Thursday, September 22, 2011

Lauren Oliver - Before I Fall - Review

Lauren Oliver nails emotion in her writing. Her words make you achingly feel something in the core of your being. It is a gift not many authors possess, and when you come across such a talent, you treasure it. She provides the type of writing that remains lodged in your consciousness making you feel like you've learned something about yourself that you never knew before.

And sometimes that knowledge is painful. Before I Fall is not a feel-good novel. It may be aimed at a young adult audience, but it is not light and fluffy. It holds a mirror up posing the question, "Are you strong enough to do the right thing if it would make you the object of ridicule?" Most people would answer in the affirmative, but how many would be telling the truth? When push comes to shove, how many of us would slink away in order to save face? It is a fascinating look at a dilemma that everyone faces on a continual basis. While magnified in a high school setting, the ultimatum reoccurs throughout life. We're repeatedly presented with the act of deciding between building up our common humanity or protecting the image we strive to present to the world.

But sometimes, we run out of opportunities. When Sam, the lead character, is unexpectedly killed in a car crash, her choices have already been made. She opted for the shallow, superficial route. Dressing provocatively, humiliating others and advancing her social status were all she cared about. However, fate intervenes when she starts reliving the day of her death seven times in succession. Hindsight is a harsh taskmaster, but bit by bit she begins setting things right.

Oliver is adept at fashioning realistic teenage characters. Their dialogue rings true. Their obsessions are on target. Their interactions are believable. Sam's posse of friends hits the mark. They are bonded by their collective insecurities that they try to pretend don't exist.
They belittle, yet love each other. They're ferociously passive aggressive while at the same time fiercely loyal. You wouldn't want to mess with them because you'd want them on your side.

But the tender moments of the book occur between Sam and her childhood friend, Kent. They've occupied different social orbits during their adolescence. Sam confers to every aspect of the dogma of popularity, while Kent is brave enough to be his own man. Sam is embarrassed for his lack of coolness, while Kent is embarrassed for her lack of character. He challenges her to be a better person, and she resents him for it. Their interactions during Sam's seven days are utterly poignant. The depth of their bond is explored and reborn in a tragically beautiful way. The annoying self-absorption of Sam's friends serves as a perfect contrast highlighting to a greater degree the selfless nature of Kent's love. Oliver's writing shines in the passages featuring the unfolding of Sam and Kent's new-found relationship.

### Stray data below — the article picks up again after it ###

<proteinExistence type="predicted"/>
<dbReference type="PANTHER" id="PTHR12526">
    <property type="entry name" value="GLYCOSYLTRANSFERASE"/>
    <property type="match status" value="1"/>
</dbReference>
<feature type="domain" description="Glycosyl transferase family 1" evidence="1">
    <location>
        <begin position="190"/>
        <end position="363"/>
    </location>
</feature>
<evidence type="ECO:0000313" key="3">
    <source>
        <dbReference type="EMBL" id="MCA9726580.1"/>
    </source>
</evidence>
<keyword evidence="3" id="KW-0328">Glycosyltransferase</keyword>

On the flip side is Lindsay, the character who shows the ugliness of Sam's personality. She is the girl that Sam's friends take delight in torturing. They view her as an empty vessel that they can use as their plaything. Little do they know how deeply their words cut and the level of pain they are inflicting on an innocent girl. The result of Lindsay's torment is the ultimate demonstration of what can happen when someone is pushed too far. She represents the painful cry of the bullied and the misunderstood who refuse to cower in the corner any longer. When that plea for help goes unanswered it can lead to unimaginable consequences.

For me, the book is the dual tale of both Sam and Lindsay. They represent two sides of the same coin. Sam is all about maintaining her status, while Lindsay has hers forcibly taken away. Sam is the perpetrator and Lindsay is the victim. However, on the spiritual seven day plane, they are inextricably bound together. They can't move on without first freeing the other. Fate is demanding a resolution to the actions that have been put in motion.

Overall, a fresh take on taking responsibility for bad decisions.

Before I Fall by Lauren Oliver is available for $17.99 at and at

I discovered this book through a story in my local newspaper. The Scranton Times-Tribune reported on Lauren Oliver's 2010 appearance and her tribute to a deceased local teen. To read the full account, please click here.

LEFT: Author Lauren Oliver signs a copy of her book, "Before I Fall," in the Children's Room at the Dalton Library. In the background is Greg Sandercock, father of the late Delaney Sandercock. The renovated room is in memory of Delaney, who died in a boating accident. Before Delaney died, she requested a copy of Ms. Oliver's book, "Before I Fall." Delaney never got to read the story. When Ms. Oliver heard about Delaney, she wanted to help. She donated money for the renovations and agreed to speak at the rededication ceremony and at a lecture series.

Delaney Sandercock

Review copy, personally inscribed by Lauren Oliver, provided by Valley Community Library.

1 comment:

  1. I found it strange and intriguing. I'm an English teacher, and during sustained silent reading I handed over the book to one of my bigger readers and she read through the prologue and first chapter. She was anxious to jot down the information to run out and buy the book herself. This one really grabs you from the beginning.